Push and slay: Abdu Ali finds his voice

With latest mixtape, 23-year-old Baltimorean blends Club, noise, funk and whatever else he wants

November 05, 2013|By Wesley Case, The Baltimore Sun

DOWNLOAD: Abdu Ali, "Push + Slay"

Sitting outside a Mid-Town Belvedere coffee shop on a warm October afternoon, Abdu Ali Eaton was dressed a lot like his music sounds. He wore beat-to-hell pink-and-yellow Adidas high-tops, black sweatpants that scrunch at the bottom and a vintage Cosby sweater that peaked through a buttoned-up oversize camouflage jacket.

It's a messy, couldn't-care-less-what-anyone-thinks collage that defies categorization, yet somehow works in the 23-year-old's hands.

When talking with Ali, who records simply as Abdu Ali, it quickly became apparent he is adamantly uninterested in following any trend — fashion, music or otherwise.

“I don't want to sound like nobody else,” Ali said, punching his fist. “That's one of my main goals. It's kind of crazy; a lot of these rappers want to sound like ASAP Rocky or they try to sound like Kendrick Lamar. I don't understand. Why do you want to sound like other people?”

As he has made clear on his two mixtapes (November 2012's “Invictos” and May's “Push + Slay”), Abdu Ali does not sound like ASAP Rocky, Kendrick Lamar or any other rapper who has even sniffed a Billboard chart. He describes his music as a mix of noise, punk, Baltimore Club and funk, but it has rapping and ambient vibes, too.

In a short process, the man who grew up in central Baltimore's Orchard Mews Apartments has become the city's most transfixing new artist. From his chaotic, danceable music and surreal videos to his electric live performances, Abdu Ali is a creative force making must-hear and must-see art that is rooted in Baltimore but aims for global acceptance.

“A lot of people would be scared to say this out there, but I'm not going to be scared,” Ali said in his Charles Village bedroom, a few days after our first conversation, between sips of hot green tea from a jar that once held pasta sauce. “I do want to be respected by the biggest, most talented artists that I look up to. I want my name to come out of their mouths. If anything, I'm striving for international respect as a musician. Not fame, not mainstream.”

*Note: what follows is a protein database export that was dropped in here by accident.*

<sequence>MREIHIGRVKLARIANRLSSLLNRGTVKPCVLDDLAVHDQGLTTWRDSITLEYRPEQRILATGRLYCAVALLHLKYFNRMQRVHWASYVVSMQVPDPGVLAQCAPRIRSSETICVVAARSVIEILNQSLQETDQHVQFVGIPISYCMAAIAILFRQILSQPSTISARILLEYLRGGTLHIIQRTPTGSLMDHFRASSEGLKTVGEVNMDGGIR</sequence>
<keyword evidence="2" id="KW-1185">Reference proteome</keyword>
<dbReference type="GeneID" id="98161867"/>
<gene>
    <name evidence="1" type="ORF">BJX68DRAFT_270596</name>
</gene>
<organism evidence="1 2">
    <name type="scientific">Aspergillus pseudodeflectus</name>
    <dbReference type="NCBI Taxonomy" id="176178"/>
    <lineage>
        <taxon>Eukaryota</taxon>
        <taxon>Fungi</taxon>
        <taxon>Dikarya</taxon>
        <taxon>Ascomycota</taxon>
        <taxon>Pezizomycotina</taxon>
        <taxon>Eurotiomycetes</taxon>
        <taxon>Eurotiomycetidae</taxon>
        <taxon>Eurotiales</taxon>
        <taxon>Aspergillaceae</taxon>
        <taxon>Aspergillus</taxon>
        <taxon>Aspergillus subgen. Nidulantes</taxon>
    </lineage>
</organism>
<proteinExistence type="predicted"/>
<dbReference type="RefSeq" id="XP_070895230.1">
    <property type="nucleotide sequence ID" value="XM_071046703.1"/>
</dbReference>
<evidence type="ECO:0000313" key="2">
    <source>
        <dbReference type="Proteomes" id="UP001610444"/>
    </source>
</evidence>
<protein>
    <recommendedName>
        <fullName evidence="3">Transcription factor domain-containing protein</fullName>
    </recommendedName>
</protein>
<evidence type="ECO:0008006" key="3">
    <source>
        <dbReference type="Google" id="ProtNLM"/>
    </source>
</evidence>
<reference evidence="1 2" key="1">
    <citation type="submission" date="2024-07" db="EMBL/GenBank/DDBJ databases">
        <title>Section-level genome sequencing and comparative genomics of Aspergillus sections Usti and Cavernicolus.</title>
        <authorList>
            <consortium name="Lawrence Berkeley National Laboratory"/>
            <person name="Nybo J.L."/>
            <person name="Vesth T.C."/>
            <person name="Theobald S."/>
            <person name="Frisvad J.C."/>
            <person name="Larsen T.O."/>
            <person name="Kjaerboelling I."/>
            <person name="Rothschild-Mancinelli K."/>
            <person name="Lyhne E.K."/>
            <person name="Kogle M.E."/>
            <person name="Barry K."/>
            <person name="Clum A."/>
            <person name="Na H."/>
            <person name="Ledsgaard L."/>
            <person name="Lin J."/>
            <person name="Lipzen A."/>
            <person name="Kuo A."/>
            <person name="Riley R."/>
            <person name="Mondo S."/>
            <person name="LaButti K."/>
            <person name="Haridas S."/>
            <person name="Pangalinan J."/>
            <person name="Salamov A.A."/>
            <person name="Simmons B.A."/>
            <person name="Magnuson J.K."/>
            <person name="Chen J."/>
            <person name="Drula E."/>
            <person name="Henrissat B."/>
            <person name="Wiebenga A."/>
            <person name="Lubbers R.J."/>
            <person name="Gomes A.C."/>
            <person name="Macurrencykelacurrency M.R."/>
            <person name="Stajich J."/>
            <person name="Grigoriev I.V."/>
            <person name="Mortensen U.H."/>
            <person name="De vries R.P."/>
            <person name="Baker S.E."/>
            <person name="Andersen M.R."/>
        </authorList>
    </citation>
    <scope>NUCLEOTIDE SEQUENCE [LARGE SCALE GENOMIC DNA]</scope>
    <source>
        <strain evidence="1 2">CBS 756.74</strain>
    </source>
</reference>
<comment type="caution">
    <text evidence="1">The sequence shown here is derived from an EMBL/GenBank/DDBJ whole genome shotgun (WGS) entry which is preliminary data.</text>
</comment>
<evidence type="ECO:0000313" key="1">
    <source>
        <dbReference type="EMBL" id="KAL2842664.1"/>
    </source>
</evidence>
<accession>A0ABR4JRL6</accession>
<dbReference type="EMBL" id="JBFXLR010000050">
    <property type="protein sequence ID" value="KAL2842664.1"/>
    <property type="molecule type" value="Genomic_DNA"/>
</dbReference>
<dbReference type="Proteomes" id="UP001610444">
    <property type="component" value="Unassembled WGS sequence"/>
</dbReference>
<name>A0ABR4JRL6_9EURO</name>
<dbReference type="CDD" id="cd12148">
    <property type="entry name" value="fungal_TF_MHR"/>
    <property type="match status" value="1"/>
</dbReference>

When discussing his music, Ali boldly talks with confidence, but he grew up “this shy kid who didn't really say anything.” Ali, who is gay, can vividly describe being teased and bullied in elementary and middle school. He remembers a peer frequently pointing at him while singing the Jay-Z song “Girls, Girls, Girls.” He was called “faggot” for declining to play in a neighborhood football game. Ali wonders now if he was being overly sensitive, but knows these moments have stuck with him for a reason.

“I know it's serious because I still remember these things at 23 years old and I still feel some type of way,” he said.

Things improved when Ali attended the magnet high school Baltimore City College, which he describes as “very open” and “free-spirited.” The change of scenery was the catalyst Ali needed to discover who he truly was.

“That's where I started to grow as me. That's when my personality came out. I built confidence in myself,” he said.

He went on to attend the University of Baltimore, where he is set to graduate this spring with a bachelor's degree in creative writing. Ali mainly expressed himself through poetry until January 2012, when he recorded his first song, “Banjee Musick,” an ominous dance track produced by Baltimore producer Schwarz. He adds that he was lost, in a “real dark place” when he finally decided to write it. “I won't be afraid. I can't be afraid,” Ali chants.

Although his only musical background was singing in the middle school choir, Ali says he had always wanted to make music but never had the courage to follow through. He partially credits seeing the success of DDm, a Baltimore rapper who is also gay, for inspiring him to finally record. To Ali's surprise, modest music blogs and YouTube commenters responded positively to “Banjee Musick,” which encouraged him enough to create his first mixtape, “Invictos.”

Ali played his first show in March of this year, and in the same month he traveled to Texas for the South by Southwest music festival. On the last day, Ali played GayBiGayGay, a festival-within-a-festival described as “a yearly celebration full of queer music.” Standing before about 300 people, his biggest audience by a large margin, Ali knew music was now his No. 1 priority.

“When I did that, I was like, ‘I can't stop,'” he said. “It felt so good. People was feeling it.”

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